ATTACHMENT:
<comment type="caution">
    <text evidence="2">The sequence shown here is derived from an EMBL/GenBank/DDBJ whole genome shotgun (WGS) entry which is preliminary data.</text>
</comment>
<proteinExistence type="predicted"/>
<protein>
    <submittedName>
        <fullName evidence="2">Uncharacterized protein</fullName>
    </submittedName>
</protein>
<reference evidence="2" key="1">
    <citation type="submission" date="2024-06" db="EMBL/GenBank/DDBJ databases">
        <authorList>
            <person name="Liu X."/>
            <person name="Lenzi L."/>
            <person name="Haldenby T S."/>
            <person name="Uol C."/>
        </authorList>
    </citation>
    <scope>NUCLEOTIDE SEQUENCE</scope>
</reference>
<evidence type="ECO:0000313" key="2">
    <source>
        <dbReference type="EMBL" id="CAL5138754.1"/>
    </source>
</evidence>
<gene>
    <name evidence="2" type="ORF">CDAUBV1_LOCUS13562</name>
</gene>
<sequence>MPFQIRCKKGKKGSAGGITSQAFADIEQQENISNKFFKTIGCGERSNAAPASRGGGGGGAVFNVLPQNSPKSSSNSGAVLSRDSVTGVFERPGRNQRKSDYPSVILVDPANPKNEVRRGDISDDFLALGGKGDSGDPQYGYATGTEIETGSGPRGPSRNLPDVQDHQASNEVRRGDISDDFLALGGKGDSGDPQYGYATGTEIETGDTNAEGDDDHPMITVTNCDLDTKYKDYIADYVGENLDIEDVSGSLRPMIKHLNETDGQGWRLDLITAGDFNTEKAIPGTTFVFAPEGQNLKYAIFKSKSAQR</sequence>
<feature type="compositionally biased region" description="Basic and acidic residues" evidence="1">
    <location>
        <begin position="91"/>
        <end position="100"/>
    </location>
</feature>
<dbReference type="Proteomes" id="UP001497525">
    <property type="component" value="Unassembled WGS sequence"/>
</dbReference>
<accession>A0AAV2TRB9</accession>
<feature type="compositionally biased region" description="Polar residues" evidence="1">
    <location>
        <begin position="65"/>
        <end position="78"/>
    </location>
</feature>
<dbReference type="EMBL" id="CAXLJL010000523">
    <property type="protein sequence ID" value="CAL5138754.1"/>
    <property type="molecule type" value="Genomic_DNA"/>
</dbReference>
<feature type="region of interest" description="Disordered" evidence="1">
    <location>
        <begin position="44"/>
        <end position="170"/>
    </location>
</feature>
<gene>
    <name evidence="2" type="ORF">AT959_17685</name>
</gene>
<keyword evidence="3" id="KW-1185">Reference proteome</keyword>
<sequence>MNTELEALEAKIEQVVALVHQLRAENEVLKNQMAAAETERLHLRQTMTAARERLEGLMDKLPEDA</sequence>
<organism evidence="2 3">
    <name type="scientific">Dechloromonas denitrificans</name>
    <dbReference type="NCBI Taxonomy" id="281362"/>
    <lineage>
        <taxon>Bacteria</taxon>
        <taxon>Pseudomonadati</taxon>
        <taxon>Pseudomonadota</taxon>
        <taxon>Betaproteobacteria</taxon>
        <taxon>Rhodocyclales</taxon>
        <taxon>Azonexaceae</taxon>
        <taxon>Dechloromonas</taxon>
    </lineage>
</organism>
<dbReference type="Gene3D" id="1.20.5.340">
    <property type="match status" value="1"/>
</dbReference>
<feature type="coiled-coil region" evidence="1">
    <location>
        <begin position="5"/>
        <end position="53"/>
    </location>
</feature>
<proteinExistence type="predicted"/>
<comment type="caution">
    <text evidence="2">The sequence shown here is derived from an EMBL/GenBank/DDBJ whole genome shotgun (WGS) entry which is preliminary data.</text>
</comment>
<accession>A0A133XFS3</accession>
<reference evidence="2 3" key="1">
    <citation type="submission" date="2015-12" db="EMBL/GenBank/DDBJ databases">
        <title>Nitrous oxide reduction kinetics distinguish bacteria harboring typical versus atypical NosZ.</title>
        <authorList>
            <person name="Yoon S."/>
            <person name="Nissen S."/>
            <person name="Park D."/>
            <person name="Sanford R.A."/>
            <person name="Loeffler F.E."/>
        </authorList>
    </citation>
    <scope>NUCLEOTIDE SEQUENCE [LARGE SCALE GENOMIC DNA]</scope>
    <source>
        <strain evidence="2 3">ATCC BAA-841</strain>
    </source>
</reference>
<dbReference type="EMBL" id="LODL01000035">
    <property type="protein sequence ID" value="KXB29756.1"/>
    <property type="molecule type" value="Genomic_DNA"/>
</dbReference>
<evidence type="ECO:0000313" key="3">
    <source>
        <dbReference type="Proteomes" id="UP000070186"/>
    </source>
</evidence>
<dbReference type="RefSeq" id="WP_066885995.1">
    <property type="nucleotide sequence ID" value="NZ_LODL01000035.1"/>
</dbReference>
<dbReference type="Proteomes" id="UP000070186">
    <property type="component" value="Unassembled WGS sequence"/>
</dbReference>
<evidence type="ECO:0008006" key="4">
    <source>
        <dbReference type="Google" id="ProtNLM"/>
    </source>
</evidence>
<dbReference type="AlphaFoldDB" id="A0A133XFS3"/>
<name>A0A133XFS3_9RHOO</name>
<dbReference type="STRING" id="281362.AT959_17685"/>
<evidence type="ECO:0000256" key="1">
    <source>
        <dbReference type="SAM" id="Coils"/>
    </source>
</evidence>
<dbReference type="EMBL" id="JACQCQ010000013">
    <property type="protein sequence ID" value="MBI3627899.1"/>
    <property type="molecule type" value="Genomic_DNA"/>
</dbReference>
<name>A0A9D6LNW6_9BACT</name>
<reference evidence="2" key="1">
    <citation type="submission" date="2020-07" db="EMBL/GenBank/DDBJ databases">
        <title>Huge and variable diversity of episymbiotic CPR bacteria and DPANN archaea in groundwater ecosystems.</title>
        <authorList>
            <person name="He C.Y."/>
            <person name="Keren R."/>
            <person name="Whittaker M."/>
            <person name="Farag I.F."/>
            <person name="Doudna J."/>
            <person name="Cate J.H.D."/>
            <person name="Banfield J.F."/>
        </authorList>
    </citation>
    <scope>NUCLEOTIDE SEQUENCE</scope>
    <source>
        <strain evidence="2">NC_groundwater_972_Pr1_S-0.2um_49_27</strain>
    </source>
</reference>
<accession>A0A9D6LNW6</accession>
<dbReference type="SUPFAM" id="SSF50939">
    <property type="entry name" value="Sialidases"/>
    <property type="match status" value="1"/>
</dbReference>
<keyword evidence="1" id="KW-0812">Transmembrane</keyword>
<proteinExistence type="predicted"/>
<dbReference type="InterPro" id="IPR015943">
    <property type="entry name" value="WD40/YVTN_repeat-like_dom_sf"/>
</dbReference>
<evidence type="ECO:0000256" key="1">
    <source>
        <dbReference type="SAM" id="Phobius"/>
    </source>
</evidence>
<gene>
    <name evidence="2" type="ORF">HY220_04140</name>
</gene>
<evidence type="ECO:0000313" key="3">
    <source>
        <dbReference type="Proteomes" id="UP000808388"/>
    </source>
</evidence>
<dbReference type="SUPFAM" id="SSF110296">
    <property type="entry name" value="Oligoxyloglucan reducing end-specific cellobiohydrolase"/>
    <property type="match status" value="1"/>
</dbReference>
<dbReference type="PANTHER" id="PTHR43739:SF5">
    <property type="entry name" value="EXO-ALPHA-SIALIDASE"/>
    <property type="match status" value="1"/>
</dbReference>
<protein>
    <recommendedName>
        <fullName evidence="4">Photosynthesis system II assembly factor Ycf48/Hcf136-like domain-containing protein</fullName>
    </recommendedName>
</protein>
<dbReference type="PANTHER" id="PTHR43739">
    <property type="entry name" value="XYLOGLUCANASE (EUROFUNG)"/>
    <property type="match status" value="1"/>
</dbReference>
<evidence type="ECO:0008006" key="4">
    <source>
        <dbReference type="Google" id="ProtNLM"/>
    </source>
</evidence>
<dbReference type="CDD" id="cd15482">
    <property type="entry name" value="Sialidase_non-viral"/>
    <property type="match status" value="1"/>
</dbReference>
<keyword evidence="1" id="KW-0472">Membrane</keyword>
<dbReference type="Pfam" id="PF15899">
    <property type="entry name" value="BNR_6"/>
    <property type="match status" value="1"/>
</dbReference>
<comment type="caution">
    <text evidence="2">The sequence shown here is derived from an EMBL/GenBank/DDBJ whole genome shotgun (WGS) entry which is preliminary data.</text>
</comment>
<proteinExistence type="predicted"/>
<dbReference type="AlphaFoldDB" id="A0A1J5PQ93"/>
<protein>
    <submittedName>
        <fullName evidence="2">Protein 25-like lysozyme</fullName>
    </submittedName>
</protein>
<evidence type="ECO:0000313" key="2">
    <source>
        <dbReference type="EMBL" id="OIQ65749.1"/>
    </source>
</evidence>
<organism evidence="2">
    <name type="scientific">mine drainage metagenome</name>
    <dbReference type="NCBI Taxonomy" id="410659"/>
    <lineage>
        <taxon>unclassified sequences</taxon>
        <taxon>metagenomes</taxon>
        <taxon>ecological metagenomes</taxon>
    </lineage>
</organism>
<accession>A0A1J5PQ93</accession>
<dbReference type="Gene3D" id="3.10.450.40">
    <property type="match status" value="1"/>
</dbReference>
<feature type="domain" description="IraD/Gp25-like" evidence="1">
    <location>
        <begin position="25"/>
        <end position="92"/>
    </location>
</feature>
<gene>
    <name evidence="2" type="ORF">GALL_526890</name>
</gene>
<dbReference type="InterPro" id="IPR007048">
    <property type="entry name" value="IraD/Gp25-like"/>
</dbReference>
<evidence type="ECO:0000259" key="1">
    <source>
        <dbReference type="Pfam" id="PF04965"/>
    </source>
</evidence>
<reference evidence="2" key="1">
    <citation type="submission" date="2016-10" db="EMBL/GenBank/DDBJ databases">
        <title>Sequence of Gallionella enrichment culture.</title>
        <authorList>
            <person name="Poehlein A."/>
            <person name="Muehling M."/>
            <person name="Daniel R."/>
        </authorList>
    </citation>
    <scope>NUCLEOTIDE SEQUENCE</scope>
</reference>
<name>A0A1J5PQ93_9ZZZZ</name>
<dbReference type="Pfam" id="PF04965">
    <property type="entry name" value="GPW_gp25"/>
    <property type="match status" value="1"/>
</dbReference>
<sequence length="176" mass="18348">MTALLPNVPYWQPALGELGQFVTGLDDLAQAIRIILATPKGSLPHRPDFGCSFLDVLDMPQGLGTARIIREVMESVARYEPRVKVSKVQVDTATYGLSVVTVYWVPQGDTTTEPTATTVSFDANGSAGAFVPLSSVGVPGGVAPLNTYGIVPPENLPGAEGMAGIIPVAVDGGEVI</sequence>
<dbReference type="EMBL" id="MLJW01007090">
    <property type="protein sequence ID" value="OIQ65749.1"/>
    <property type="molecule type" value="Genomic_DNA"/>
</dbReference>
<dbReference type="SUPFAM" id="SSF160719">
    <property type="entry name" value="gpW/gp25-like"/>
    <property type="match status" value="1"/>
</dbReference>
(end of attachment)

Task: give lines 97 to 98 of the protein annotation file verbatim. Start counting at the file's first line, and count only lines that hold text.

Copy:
        </authorList>
    </citation>